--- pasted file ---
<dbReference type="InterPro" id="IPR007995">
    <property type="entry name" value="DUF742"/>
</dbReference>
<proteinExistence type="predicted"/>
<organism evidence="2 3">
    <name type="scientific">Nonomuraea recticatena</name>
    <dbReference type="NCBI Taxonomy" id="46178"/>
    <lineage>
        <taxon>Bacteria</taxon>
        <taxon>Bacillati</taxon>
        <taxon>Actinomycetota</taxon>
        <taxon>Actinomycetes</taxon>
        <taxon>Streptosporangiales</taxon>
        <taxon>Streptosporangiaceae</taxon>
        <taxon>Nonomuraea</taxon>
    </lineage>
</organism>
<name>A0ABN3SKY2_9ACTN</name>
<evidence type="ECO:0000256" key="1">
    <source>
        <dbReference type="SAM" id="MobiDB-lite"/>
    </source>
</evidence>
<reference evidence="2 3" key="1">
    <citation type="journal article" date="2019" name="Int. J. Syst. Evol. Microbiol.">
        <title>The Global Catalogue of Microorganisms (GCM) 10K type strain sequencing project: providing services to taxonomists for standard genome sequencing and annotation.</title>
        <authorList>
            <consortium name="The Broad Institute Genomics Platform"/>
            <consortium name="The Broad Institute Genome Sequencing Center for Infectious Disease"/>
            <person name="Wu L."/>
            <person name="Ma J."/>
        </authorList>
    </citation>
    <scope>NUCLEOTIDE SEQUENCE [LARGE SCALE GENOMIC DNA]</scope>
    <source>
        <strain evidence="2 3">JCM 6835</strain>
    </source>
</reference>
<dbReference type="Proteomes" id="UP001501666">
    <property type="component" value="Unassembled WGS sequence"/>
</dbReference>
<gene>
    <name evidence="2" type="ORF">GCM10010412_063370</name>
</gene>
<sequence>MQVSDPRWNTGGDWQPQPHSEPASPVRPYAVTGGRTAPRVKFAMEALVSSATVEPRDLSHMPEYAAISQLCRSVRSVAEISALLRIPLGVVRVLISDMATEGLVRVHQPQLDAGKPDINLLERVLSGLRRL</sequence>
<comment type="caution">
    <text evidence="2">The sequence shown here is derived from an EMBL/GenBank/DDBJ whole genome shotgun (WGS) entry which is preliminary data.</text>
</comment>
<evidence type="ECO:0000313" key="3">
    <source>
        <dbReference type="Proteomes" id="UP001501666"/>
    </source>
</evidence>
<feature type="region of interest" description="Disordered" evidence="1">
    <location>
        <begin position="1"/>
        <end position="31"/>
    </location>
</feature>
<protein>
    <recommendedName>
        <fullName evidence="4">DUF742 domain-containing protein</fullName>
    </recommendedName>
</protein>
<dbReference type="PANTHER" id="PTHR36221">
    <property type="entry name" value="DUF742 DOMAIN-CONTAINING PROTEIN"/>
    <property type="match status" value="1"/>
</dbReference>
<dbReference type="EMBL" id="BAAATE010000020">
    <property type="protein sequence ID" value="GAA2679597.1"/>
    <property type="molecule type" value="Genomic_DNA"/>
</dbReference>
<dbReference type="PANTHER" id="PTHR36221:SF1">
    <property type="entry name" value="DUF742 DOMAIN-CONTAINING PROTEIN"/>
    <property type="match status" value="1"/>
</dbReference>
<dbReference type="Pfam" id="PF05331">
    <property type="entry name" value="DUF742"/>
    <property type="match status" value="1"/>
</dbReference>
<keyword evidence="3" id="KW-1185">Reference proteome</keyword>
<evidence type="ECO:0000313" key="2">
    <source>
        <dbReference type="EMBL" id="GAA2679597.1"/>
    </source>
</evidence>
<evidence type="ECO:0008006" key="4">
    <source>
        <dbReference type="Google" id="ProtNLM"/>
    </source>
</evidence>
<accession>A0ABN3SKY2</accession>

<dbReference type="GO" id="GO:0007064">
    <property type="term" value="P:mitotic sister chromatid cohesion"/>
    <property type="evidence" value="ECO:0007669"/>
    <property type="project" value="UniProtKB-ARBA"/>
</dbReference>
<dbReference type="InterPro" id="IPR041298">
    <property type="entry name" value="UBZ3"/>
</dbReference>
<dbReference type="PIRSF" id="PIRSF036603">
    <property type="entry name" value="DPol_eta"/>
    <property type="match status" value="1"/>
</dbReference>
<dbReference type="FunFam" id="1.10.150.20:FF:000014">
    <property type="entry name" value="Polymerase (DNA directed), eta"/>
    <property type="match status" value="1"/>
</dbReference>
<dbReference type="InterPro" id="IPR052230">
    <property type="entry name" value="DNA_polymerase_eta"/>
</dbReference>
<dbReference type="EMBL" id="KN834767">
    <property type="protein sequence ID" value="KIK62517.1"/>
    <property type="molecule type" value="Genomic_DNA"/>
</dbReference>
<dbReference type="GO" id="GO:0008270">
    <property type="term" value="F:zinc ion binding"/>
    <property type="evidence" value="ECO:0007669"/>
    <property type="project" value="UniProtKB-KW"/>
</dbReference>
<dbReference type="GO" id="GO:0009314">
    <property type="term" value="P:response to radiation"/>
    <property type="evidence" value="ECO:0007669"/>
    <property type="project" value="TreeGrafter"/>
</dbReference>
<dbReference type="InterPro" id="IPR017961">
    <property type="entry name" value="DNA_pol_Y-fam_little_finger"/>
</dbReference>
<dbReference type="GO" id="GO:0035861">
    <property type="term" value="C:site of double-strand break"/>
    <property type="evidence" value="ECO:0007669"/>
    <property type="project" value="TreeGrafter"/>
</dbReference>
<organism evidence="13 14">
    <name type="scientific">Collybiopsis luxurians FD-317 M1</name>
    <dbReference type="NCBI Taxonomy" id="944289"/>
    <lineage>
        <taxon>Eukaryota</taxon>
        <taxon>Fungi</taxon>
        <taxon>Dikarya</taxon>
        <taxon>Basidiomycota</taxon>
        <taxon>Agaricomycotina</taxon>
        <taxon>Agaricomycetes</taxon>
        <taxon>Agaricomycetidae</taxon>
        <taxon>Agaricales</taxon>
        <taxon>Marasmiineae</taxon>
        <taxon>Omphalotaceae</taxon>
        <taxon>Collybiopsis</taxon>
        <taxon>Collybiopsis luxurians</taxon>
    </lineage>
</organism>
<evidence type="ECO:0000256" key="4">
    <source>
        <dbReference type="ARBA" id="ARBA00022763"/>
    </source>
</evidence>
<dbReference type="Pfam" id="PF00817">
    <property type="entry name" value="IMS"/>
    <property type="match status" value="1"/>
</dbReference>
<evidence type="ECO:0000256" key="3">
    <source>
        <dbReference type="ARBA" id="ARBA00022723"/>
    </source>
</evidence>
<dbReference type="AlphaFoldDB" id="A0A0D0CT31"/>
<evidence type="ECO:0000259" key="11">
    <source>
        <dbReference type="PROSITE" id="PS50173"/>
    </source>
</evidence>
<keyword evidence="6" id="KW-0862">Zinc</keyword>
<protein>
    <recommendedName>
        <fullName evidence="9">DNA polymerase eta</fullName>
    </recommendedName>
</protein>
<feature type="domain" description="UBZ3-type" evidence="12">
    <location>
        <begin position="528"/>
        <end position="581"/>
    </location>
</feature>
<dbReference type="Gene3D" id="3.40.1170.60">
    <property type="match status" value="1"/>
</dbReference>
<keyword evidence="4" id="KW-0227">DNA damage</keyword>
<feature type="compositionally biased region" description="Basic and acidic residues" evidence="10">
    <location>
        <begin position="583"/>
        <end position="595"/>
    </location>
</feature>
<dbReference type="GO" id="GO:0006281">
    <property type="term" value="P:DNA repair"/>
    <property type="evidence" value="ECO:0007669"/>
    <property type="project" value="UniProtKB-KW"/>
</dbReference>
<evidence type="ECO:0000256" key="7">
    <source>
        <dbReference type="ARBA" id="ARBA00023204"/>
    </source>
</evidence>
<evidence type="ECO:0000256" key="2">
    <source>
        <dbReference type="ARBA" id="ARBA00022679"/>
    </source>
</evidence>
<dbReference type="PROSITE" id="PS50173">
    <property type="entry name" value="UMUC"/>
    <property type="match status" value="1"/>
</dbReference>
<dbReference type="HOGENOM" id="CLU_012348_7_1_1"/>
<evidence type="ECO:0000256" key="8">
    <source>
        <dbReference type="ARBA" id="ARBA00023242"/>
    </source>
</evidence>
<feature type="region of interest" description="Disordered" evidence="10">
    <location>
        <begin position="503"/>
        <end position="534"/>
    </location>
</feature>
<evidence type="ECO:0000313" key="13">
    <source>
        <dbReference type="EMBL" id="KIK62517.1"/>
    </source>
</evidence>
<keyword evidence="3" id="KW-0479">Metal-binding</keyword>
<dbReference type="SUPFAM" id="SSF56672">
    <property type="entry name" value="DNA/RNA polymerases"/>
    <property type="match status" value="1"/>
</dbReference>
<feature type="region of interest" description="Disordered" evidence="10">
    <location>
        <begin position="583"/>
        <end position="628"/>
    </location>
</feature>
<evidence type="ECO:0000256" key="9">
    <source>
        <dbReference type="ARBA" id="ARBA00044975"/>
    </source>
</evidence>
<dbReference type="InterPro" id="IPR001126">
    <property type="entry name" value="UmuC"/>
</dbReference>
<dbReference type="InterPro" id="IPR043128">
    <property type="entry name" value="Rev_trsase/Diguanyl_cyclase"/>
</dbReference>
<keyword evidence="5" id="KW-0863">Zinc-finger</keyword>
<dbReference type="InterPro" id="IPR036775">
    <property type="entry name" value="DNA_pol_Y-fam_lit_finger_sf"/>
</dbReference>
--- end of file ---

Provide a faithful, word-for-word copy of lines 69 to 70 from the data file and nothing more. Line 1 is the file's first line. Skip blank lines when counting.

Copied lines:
<dbReference type="EMBL" id="BAAATE010000020">
    <property type="protein sequence ID" value="GAA2679597.1"/>